Need A Quiet Place To Unwind? Head To Netarhat In Jharkhand

The hill station offers a tranquil escape with its beauty and historical significance. It attracts visitors with its lush hills, forests, and a prestigious residential school established in 1954
The road leading to Netarhat
The road leading to Netarhat

Encircled by low hills, forests and hilly springs, Netarhat nestles like a secret refuge in the heart of Jharkhand. Once home to several tribes, the hills caught the fancy of the British rulers, who converted it into a hill station. Then dubbed the "Queen of Chhota Nagpur," the hill station has moved far beyond its colonial days. Now known for its natural beauty and a public residential school opened in 1954, Netarhat is a weekend getaway from Ranchi, the state capital, about 150km away by road.

Reaching Netarhat from the plains is part of the fun. The rolling hills are covered with sal, palash and mahua trees. The steep hill road (ghats) cuts through the forests and runs past some sharp bends, finally flattening into a plateau that perches Netarhat at the height of 1,250 metres amidst cypress and pine trees. A huge gate welcomes you to the town.

Prabhat Vihar run by the state tourism department
Prabhat Vihar run by the state tourism departmentWikimedia Commons

The best place to stay in Netarhat is a tourist lodge run by state tourism. Aptly named, Prabhat Vihar offers the best sunrise view across the hills. So even if you are staying there, head early for the viewing gallery to take a vantage position because it does get crowded with visitors from other hotels too.

Hanuman's Birthplace

According to local beliefs, Hanuman (the Monkey God from Ramayana) was born in a cave in the nearby Anjan village, and it was here that he rushed to eat the sun, thinking it was a fruit. Ignore the story if you like, but do not miss the sunrise and sunset views in Netarhat.

The Netarhat Vidyalaya (a residential school) is about 2km from the tourist lodge. Less than a km from the school is the Chalet House, an old British building. It was converted into a museum housing paintings and sculptures. It also contains artefacts used by tribal people like farming equipment and household items.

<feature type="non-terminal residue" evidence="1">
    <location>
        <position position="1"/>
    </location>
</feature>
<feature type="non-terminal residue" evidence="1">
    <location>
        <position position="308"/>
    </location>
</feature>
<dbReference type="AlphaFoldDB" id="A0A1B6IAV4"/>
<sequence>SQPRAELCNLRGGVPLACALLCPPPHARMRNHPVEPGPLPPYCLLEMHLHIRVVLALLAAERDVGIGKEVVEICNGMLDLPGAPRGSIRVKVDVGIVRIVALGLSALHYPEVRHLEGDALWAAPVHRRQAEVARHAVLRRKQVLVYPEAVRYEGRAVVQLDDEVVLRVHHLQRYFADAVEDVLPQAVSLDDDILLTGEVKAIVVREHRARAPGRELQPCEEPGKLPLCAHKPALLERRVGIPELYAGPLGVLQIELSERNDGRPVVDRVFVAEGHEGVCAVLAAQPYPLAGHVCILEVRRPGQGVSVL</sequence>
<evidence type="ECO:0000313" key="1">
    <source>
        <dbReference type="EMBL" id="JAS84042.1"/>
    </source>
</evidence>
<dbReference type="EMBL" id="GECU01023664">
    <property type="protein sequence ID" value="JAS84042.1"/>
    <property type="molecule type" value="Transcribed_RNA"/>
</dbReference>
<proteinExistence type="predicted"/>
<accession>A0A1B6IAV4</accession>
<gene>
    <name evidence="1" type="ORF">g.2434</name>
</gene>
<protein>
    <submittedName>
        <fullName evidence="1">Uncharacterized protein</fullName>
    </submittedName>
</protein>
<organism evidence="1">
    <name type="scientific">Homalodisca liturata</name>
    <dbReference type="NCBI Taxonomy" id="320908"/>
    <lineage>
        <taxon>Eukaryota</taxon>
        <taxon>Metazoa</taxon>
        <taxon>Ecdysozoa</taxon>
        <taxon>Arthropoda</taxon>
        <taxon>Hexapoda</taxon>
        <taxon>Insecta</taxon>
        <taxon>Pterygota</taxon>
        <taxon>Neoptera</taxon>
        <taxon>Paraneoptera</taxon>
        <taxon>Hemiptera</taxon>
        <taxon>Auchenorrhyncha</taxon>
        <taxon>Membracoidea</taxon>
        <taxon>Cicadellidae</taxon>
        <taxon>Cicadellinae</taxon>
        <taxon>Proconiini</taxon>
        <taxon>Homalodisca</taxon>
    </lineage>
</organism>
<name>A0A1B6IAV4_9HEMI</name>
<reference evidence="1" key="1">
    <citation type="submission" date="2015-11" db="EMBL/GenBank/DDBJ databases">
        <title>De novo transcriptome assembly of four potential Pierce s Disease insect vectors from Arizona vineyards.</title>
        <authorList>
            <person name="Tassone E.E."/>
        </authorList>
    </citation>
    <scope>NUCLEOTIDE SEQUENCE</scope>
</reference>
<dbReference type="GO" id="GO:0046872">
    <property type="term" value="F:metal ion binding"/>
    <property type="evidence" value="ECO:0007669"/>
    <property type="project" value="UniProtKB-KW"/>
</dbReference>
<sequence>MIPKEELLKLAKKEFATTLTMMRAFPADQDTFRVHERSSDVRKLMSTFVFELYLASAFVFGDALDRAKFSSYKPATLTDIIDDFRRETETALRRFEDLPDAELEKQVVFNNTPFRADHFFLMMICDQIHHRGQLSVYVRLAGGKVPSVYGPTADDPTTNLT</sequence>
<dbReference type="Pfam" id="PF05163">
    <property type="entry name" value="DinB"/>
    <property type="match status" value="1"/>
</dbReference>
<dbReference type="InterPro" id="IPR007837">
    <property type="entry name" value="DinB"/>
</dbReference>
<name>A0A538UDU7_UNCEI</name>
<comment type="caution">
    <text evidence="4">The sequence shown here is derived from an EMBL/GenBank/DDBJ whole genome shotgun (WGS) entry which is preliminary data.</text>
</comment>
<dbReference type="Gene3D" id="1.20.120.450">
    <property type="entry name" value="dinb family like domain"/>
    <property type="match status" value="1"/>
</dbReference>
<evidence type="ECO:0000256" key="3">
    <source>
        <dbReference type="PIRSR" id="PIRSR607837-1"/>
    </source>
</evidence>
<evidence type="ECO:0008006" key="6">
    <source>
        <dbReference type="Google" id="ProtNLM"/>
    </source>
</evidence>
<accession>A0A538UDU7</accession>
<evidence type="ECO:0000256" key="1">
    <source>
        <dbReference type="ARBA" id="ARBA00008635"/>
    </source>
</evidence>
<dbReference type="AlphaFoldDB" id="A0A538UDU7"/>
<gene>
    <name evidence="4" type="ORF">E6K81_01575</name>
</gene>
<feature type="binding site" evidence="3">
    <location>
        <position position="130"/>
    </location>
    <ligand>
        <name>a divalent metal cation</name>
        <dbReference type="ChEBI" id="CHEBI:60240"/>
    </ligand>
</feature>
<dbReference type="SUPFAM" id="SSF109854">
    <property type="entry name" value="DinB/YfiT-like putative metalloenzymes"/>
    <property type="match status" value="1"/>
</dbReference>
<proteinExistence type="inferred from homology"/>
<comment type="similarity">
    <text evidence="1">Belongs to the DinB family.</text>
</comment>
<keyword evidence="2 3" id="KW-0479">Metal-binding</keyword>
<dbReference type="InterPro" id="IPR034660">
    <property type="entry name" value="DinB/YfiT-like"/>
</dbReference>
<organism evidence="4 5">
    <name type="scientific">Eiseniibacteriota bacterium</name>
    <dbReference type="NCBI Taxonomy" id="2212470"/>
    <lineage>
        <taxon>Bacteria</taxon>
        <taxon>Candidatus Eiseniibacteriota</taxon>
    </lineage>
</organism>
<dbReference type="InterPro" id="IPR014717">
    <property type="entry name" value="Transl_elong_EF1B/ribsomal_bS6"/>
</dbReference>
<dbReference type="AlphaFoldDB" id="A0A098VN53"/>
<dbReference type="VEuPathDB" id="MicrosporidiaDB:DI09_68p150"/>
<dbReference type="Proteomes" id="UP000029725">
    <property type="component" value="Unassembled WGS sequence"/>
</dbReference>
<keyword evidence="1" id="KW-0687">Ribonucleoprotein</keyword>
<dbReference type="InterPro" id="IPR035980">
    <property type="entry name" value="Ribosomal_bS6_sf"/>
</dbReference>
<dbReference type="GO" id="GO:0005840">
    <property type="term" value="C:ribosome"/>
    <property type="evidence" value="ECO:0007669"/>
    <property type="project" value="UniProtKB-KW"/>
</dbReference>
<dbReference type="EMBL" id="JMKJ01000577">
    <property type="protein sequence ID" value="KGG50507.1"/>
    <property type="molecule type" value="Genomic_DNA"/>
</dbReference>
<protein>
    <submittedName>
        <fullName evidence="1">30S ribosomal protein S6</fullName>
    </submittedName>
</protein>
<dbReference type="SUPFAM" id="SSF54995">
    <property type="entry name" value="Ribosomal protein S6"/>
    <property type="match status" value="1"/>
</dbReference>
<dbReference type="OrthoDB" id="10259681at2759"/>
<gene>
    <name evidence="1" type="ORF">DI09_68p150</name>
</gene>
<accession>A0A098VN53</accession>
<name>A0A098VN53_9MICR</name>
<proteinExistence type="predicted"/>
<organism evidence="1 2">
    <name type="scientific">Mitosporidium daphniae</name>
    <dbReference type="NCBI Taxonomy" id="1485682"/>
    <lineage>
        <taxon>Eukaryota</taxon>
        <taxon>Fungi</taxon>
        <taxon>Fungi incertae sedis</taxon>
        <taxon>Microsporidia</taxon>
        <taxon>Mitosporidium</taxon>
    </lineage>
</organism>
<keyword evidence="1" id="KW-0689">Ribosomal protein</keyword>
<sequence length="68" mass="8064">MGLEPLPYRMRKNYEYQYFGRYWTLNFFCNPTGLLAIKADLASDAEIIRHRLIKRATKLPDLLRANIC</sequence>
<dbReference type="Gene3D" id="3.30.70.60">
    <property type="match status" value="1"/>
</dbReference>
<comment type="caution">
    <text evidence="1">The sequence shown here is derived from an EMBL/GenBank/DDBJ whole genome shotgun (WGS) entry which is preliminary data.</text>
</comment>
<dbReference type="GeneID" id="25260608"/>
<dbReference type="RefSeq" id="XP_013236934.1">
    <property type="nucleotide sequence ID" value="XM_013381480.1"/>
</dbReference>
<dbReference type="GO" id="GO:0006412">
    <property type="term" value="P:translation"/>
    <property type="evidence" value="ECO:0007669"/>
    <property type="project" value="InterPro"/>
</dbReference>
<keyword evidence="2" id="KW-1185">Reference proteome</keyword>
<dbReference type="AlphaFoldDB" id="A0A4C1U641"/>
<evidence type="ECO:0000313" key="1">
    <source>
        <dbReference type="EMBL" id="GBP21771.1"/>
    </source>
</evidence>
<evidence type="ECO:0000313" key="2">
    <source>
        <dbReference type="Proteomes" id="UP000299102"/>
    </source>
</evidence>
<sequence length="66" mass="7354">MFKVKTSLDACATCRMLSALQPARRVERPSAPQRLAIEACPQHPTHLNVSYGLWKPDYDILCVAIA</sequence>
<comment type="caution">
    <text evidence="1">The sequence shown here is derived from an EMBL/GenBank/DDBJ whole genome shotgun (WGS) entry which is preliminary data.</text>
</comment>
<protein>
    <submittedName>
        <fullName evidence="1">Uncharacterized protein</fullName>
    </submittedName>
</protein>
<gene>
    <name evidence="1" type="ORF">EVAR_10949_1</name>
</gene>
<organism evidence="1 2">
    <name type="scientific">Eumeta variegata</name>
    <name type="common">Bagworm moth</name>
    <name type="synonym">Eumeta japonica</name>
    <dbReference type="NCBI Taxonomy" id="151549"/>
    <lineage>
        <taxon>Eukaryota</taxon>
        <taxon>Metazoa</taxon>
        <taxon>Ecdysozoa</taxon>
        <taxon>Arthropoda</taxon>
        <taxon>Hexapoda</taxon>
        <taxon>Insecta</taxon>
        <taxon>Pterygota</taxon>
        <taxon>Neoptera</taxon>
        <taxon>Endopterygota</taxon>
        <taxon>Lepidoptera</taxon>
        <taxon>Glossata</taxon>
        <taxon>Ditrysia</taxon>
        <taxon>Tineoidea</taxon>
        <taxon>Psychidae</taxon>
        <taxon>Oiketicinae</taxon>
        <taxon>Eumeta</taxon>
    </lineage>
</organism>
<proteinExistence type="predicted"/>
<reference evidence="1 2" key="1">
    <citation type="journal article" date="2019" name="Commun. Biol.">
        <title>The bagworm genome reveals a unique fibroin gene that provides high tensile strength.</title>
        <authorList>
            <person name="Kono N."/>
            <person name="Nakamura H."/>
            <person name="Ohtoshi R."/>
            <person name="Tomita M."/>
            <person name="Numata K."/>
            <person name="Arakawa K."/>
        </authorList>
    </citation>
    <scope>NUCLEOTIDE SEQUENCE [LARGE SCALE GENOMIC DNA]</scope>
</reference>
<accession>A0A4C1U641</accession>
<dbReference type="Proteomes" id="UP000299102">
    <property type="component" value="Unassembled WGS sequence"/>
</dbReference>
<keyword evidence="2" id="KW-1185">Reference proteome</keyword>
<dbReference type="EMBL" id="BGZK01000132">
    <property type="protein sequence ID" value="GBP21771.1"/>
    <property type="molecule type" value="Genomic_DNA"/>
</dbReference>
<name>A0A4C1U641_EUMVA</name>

About 2km from the Netarhat bus stand is a dam built during the British period. Surrounded by hills, it is a popular picnic point in winter.

The statue of Magnolia and her peasant lover at Magnolia Point
The statue of Magnolia and her peasant lover at Magnolia Point

Magnolia Point

Probably no British hill station in India is without a scandal or a suicide point. Netarhat is no exception. According to local tales, an English resident named Magnolia fell in love with a local peasant during the colonial period. But driven to the edge by society, she committed suicide by jumping off the cliff. Since then, the place has become known as Magnolia Point. The local administration has spruced up Magnolia Point, where you can catch the best sunset view. If you start early, you may spend some time at the viewpoint from where the Koel River can be seen meandering through the verdant hills below.

Dotted With Waterfalls

The hills surrounding Netarhat are dotted with hilly springs and waterfalls. The Upper Ghagri waterfall is about 6km from Netarhat. Lower Ghagri is another 4km away from here. The area has many orchards growing pears (nashpati). To reach both waterfalls, leave the car behind and walk through the forest.

The hills surrounding Netarhat are dotted with hilly springs and waterfalls
The hills surrounding Netarhat are dotted with hilly springs and waterfallsWikimedia Commons

If you are looking for a longer outing, drive down to the Lodh waterfalls, the highest waterfall of Jharkhand, about 62km from Netarhat (via Mahuadanr town). It is also known as Burha Ghagh (ghagh is the local term for waterfalls). The Burha River is joined by several streams running down the hills. The waterfalls thus formed jumps down over 140 metres into a pool that disappears in the forest. It is advisable to be careful as the rocks can be slippery, and avoid going too near the base of the falls.

As darkness settles over the hills, Netarhat draws into a shell. Soon after sunset, visitors retire to their hotels, and the roads turn empty. A veil of quietness drops over the surrounding hills as nature takes rest to rise with the sun on the morrow.

Getting There

Netarhat is about 156km west of Ranchi, the nearest airport and rail station. Usually, visitors combine a visit to Netarhat with Betla National Park (about 115km away via Mahuadanr town).

Pro Tip: As it is an offbeat tourist destination, it is advisable not to stray into deserted areas even when travelling in a group. Ask for permission before taking photographs of tribal people. Woollens are required in winter. Carry mosquito/insect repellents and essential medicines.

Best Time To Visit: November to March

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